Special Subcommittee on Energy


Minutes of the<MeetNo1> 6th Meeting

of the 2014 Interim


<MeetMDY1> November 21, 2014


Call to Order and Roll Call

The<MeetNo2> 6th meeting of the Special Subcommittee on Energy was held on<Day> Friday,<MeetMDY2> November 21, 2014, at<MeetTime> 10:00 AM, in<Room> Room 171 of the Capitol Annex. Representative Richard Henderson, Chair, called the meeting to order, and the secretary called the roll.


Present were:


Members:<Members> Senator Jared Carpenter, Co-Chair; Representative Richard Henderson, Co-Chair; Senators Joe Bowen, Ernie Harris, Ray S. Jones II, Dorsey Ridley via video-conference, Katie Stine, and Johnny Ray Turner; Representatives Dwight D. Butler, Hubert Collins, Leslie Combs, Tim Couch, Will Coursey, Jim Gooch Jr., Thomas Kerr, Sannie Overly, Tom Riner, John Short, Kevin Sinnette, Fitz Steele, and Brent Yonts.


Guests: Rodney Andrews, Director, Center for Applied Energy Research; Bill DePriest, President, Kentucky Propane Gas Association; Gregory T. Guess, Director, Division of Efficiency and Conservation, Kentucky Department for Energy Development and Independence; and Jeremy Faust, Strategic Business Development Director, Greater Cincinnati Energy Alliance.


LRC Staff: D. Todd Littlefield, Janine Coy-Geeslin, and Susan Spoonamore, Committee Assistant.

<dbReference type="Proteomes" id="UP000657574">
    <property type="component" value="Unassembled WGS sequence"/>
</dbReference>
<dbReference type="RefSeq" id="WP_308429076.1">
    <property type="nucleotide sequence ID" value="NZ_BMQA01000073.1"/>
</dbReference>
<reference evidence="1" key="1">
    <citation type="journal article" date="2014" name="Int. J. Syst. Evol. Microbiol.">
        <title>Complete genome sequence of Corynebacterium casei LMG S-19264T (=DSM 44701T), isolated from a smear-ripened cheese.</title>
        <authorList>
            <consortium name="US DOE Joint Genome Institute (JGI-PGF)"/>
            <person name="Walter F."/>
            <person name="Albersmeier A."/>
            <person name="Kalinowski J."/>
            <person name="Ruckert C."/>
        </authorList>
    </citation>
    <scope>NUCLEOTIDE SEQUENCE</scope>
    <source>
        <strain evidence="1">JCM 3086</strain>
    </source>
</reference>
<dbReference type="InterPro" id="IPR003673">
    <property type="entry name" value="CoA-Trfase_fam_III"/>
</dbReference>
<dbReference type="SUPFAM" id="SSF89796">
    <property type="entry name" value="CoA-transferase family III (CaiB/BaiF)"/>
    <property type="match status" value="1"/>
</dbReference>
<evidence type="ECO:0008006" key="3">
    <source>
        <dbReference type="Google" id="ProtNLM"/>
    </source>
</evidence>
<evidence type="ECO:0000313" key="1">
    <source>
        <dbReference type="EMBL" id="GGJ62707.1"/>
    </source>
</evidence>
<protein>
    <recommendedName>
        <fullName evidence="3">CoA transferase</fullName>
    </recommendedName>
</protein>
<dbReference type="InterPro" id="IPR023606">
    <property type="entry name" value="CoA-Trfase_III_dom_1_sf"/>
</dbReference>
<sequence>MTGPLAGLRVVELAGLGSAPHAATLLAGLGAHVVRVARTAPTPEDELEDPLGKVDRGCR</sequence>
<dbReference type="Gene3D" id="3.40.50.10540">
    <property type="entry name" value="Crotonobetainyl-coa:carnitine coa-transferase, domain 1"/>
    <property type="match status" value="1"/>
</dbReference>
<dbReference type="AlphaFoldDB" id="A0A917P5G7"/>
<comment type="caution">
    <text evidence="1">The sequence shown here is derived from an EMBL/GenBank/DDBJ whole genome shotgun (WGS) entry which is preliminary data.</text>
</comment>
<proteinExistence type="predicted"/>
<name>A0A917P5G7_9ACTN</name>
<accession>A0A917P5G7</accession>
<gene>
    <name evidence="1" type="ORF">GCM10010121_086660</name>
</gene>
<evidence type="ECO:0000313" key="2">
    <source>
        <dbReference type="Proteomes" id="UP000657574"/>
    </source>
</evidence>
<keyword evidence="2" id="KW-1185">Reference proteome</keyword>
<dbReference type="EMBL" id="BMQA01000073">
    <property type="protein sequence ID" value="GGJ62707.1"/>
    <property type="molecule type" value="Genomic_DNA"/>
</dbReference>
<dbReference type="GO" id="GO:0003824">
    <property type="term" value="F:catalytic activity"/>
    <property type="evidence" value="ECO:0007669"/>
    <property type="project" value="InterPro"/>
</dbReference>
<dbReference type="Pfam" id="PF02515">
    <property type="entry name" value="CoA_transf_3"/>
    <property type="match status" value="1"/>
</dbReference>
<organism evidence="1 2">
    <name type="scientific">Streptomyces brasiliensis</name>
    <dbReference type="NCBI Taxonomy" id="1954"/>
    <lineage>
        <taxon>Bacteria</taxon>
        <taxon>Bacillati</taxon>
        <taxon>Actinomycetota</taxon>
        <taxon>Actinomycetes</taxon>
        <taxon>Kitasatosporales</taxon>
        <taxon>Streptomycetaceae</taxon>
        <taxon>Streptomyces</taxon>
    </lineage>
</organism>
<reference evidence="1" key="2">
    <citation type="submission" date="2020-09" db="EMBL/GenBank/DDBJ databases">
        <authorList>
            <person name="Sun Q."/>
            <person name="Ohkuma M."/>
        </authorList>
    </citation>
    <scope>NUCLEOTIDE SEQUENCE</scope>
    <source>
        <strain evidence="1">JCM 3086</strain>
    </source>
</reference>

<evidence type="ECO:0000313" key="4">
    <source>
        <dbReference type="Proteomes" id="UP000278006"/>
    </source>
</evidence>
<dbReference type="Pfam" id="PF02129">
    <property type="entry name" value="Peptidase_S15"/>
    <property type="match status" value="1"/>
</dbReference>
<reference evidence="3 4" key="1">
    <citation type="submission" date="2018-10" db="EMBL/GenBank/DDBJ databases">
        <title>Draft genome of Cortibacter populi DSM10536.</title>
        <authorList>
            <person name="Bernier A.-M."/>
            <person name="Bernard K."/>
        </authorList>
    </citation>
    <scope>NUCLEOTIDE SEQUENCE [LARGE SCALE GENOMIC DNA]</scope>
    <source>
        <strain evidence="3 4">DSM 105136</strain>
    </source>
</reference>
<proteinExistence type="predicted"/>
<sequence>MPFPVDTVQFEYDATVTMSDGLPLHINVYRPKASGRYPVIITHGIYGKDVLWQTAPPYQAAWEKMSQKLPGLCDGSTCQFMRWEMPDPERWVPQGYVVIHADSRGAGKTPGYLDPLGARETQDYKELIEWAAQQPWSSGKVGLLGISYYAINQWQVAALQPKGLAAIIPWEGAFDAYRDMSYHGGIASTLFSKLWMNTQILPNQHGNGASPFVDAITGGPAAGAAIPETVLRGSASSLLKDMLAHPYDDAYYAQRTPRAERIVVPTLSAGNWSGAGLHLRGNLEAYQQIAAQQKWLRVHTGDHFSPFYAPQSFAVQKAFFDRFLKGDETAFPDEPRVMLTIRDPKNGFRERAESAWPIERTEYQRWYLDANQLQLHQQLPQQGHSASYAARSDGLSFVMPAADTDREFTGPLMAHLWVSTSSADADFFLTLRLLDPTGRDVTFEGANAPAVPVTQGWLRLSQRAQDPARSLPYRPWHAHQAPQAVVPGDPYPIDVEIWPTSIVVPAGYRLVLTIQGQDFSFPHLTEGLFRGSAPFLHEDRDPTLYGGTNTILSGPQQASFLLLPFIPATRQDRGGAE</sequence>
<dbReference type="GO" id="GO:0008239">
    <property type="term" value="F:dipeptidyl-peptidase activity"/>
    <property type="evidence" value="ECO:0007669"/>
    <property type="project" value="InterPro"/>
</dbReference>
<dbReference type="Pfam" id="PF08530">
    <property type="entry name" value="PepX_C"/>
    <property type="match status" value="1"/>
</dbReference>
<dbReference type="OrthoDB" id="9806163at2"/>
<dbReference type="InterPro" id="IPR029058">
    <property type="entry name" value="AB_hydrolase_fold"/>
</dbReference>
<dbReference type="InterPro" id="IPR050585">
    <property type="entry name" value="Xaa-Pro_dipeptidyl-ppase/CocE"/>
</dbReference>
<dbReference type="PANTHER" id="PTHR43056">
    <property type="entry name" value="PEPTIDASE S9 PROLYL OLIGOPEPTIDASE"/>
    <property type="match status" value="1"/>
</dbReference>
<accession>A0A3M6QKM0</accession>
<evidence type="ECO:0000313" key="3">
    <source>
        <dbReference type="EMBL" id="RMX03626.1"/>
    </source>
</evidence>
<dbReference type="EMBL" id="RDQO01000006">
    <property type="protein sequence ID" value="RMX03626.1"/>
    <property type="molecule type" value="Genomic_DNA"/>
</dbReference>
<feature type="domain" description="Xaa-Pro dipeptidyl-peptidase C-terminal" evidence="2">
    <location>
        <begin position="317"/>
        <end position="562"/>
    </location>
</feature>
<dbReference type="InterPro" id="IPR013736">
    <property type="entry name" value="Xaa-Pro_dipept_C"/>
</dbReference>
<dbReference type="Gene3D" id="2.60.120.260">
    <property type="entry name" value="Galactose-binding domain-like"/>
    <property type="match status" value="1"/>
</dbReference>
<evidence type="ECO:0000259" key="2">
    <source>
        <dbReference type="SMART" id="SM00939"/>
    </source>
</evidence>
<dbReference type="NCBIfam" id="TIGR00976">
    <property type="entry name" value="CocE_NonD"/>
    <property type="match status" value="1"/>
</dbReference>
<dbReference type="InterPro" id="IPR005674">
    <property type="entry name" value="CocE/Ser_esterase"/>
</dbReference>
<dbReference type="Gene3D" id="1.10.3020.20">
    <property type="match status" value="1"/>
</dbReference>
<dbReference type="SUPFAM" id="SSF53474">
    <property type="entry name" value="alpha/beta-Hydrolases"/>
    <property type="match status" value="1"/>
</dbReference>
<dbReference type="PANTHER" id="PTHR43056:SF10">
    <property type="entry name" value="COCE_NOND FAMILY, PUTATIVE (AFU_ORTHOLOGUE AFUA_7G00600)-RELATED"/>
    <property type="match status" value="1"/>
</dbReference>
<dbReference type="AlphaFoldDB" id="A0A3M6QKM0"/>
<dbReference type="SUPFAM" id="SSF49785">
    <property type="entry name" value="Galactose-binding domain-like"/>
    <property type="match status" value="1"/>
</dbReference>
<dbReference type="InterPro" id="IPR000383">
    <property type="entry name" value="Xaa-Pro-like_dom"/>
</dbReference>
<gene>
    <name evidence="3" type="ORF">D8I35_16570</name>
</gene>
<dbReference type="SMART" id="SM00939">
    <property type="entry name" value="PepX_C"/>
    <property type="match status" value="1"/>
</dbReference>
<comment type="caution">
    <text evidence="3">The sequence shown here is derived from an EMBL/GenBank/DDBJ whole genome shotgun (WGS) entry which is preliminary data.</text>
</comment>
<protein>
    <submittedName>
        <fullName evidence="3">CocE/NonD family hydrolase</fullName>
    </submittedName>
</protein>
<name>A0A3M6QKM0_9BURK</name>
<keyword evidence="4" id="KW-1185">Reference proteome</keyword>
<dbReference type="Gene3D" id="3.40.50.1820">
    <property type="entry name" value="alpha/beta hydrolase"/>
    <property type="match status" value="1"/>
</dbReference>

The minutes for August 15, 2014, September 19, 2014 and October 17, 2014 were approved, by voice vote, upon motion of Representative Collins and seconded by Senator Harris.


Research Effort to Diversify Kentucky’s Energy Economy

Rodney Andrews, PhD PE, Director for Kentucky Experimental Program to Stimulate Competitive Research (EPSCoR) explained that EPSCoR supports states and territories that receive less than 0.75 percent of the National Science Foundation (NSF) research budget. EPSCoR funds are used for programs designed to increase the competitiveness for NSF research and development funding. Kentucky receives approximately 0.23 percent of the NSF research budget. The University of Kentucky received a Research Infrastructure Improvement Track I award of $20 million from NSF along with $4 million provided by the state’s EPSCoR program.


Dr. Andrews defined infrastructure as people (faculty and students), equipment (major investments) and education (STEM education, public outreach and workforce). Research goals are utilizing Kentucky’s biological resources to develop new materials, industries and jobs; develop a lignin-based biomass technologies and products; develop biological active membranes; develop improved energy storage materials based around biomaterials and bio-inspired approaches; and leverage research to increase STEM graduation rates. The statewide investment would support the additional institutions of the University of Kentucky, University of Louisville, Kentucky State University, Western Kentucky University, Eastern Kentucky University, Northern Kentucky University, Morehead State, Big Sandy, and Bluegrass Community Technical College with the expectation of expanding to Murray and Pikeville. This would also involve hiring 12 new faculty hires. The program would better prepare students for STEM careers. Dr. Andrews stated that when students are more involved in research it enhances and encourages retention in the programs. Faculty and students would be better able to solve the problems facing Kentucky in creating a sustainable bio-economy.


In response to Representative Steele, Dr. Andrews said switchgrass or any biomass has the issue of transportation. If the existing plant is a pulverized coal plant, and no major modifications are made, it restricts the amount of biomass that can be used. It is more expensive to burn switchgrass.